Have you ever walked into a house and noticed how noisy it was inside? When you hear sounds coming from upstairs, another room, or outside, the home’s soundproofing is negligible.
It’s bad enough when you listen to upstairs or downstairs neighbors in an apartment complex. Do you want the same experience when purchasing your dream home?
And then here’s a thought: if you can hear whnat is happening outside, your neighbors can probably listen to what is going on inside your home.
Thankfully, there are several ways to fix this issue. When you soundproof your home adequately, it can be a life-changing experience!
What to Consider before Soundproofing a Room
Most homes receive enough soundproofing through a combination of insulation, soundproof flooring, and carpets. If you have a hardwood, vinyl, laminate, or linoleum floor, an insulative layer installed underneath those items works to deaden noise transference from one space to another.
When those options aren’t good enough in your house, it is essential to consider these issues when designing a soundproofing solution.
- Sound Source. Are you attempting to reduce one specific sound, such as a television? Does the noise come from inside or outside the house? Once you identify where the offending audio originates, it is easier to develop a plan to reduce its influence.
- Entry Point. Soundproofing efforts in a home must target where the unwanted noise enters the property. If you have outdoor sounds that come from the front of the house, would it do any good to insulate the back half of the property? It may not be an exact location, especially if you have multiple shared walls.
- Reflection Point. When unwanted noise enters a room, the soundwaves can bounce around at the same entry angle. It is typically a straight line, although it all depends on transmission. If you stomp your feet upstairs, the waves will head downward. Banging a broom on the ceiling causes them to travel up. Understanding how each reflects can reduce the impact of the traveling audio.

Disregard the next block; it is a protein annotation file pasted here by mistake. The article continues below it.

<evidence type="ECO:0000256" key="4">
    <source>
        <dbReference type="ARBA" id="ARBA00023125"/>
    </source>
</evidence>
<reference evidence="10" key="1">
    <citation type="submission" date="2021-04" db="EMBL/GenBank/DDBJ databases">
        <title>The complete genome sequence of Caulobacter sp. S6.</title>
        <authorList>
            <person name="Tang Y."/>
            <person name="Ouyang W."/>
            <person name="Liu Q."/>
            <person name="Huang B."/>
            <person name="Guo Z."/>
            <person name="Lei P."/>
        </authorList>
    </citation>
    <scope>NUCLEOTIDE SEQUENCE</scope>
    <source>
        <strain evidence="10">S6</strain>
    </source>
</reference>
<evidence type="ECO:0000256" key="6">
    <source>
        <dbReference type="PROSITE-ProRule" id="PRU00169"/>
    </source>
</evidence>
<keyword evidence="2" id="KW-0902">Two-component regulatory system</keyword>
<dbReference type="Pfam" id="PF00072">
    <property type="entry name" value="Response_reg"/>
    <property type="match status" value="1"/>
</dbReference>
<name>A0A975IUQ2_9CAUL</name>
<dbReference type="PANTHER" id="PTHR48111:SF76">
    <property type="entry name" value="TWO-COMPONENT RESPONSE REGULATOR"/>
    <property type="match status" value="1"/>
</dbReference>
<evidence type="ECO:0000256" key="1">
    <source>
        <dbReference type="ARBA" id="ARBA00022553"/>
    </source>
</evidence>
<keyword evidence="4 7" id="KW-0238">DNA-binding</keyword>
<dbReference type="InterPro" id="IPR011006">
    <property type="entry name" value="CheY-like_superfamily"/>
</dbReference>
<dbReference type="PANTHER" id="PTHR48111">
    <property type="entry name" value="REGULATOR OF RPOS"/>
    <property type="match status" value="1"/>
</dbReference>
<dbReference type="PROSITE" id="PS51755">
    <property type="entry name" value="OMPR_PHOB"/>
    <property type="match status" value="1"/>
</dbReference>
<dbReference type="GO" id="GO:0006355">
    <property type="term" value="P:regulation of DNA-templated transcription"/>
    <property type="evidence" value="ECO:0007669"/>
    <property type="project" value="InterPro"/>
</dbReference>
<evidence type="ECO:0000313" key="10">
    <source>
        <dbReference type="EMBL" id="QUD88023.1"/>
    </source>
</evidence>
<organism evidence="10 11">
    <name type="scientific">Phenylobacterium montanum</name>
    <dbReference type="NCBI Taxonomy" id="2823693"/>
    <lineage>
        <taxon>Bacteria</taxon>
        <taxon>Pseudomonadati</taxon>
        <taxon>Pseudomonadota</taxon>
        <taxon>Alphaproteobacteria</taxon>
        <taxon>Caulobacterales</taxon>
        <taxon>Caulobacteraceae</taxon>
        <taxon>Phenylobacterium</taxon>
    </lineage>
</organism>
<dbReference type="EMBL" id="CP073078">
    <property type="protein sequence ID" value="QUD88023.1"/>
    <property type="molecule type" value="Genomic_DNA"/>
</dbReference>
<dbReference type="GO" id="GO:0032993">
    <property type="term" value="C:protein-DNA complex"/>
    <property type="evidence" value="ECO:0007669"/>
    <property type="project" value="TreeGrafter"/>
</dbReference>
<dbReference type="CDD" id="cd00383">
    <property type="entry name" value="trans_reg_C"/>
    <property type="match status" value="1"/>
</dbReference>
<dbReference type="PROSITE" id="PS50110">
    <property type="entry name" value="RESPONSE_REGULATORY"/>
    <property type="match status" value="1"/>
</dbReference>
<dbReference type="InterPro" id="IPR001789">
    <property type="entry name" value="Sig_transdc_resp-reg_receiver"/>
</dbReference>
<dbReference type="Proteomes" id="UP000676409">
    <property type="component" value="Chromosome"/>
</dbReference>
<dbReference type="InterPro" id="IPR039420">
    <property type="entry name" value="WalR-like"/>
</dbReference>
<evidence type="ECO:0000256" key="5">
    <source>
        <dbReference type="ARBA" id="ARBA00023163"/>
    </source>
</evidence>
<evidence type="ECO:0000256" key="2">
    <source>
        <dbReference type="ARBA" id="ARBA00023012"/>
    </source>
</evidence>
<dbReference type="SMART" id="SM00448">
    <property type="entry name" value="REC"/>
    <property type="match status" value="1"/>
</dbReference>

10 Most Affordable Ways to Soundproof a Room
If you want to soundproof a room correctly, it will take some remodeling work. You’ll need to get into the walls or floor, add the appropriate material, and finish the repair.
Since that isn’t practical for most people, these methods of soundproofing are a simple and straightforward way to manage your circumstances.
Here are the best and cheapest ways to soundproof a room today.
1. Add Upholstered Furniture
When you cannot stop noise entry into a room, your goal must be to stop the potential reflections of the audio waves. By adding upholstered furniture into this space, you’re placing absorption surfaces that prevent ongoing movement.
Interior soundproofing uses dampening techniques to target the unwanted noise at the closest point possible to its entry.
Imagine that you know unwanted sounds are coming from downstairs. You could place an upholstered sofa on top of that area to reduce its impact.
This method also works for exterior sounds that you hear. Placing upholstered furniture next to your walls can reduce the impact of the audio waves in your environment.
You can increase the power of this technique by adding additional absorption elements. Try placing some blankets or quilts over the back of a sofa.
You could use plush throw pillows on chairs or a loveseat to create a similar effect.
2. Add Area Rugs to Your Room
Area rugs function in the same way a carpet with padding does to dampen sound. Although it won’t prevent audio waves that come from the sides or ceiling, this option does work for what originates from beneath the floor.
The thickness and composition of the area rugs will influence the effectiveness of this soundproofing strategy.
Try to use a product that is at least 1/4-inch thick to create soundproofing results. Going up to 1/2-inch or more will increase the positive impact that you’ll receive when reducing the unwanted noise.
The best area rugs cover most of the floor to reduce sound. If you place a small 2-foot by 4-foot rug in the middle of a 300-square-foot living room, the results will be negligible.
You’ll find that the best area rugs to absorb sound are made from cotton or wool. Anything porous will be useful, especially when it is soft.
3. Use Your Home Decor as an Option
Anything made of natural materials is going to dampen unwanted sounds along a wall. If you place a wardrobe filled with clothing against a shared area, you’ll notice a significant improvement. Try to cover everything in that space to create the results you want.
Although you may not want to tear down a wall to change the insulation, building a set of built-in bookshelves is an affordable alternative. Your entire library can serve as a tool to block unwanted soundwaves!
Canvas paintings, tapestries, thick fabrics, or even soundproof wallpaper are easy DIY options that can help you eliminate the bothersome noises that enter your home.
4. Hang Blankets from Your Walls
When your soundproofing budget is non-existent, you can still create a peaceful interior by hanging blankets from your walls. This option creates a second benefit because the materials serve as an insulation resource.
They’ll keep the cool air in when the summer hits while reflecting warmth back to you during the winter.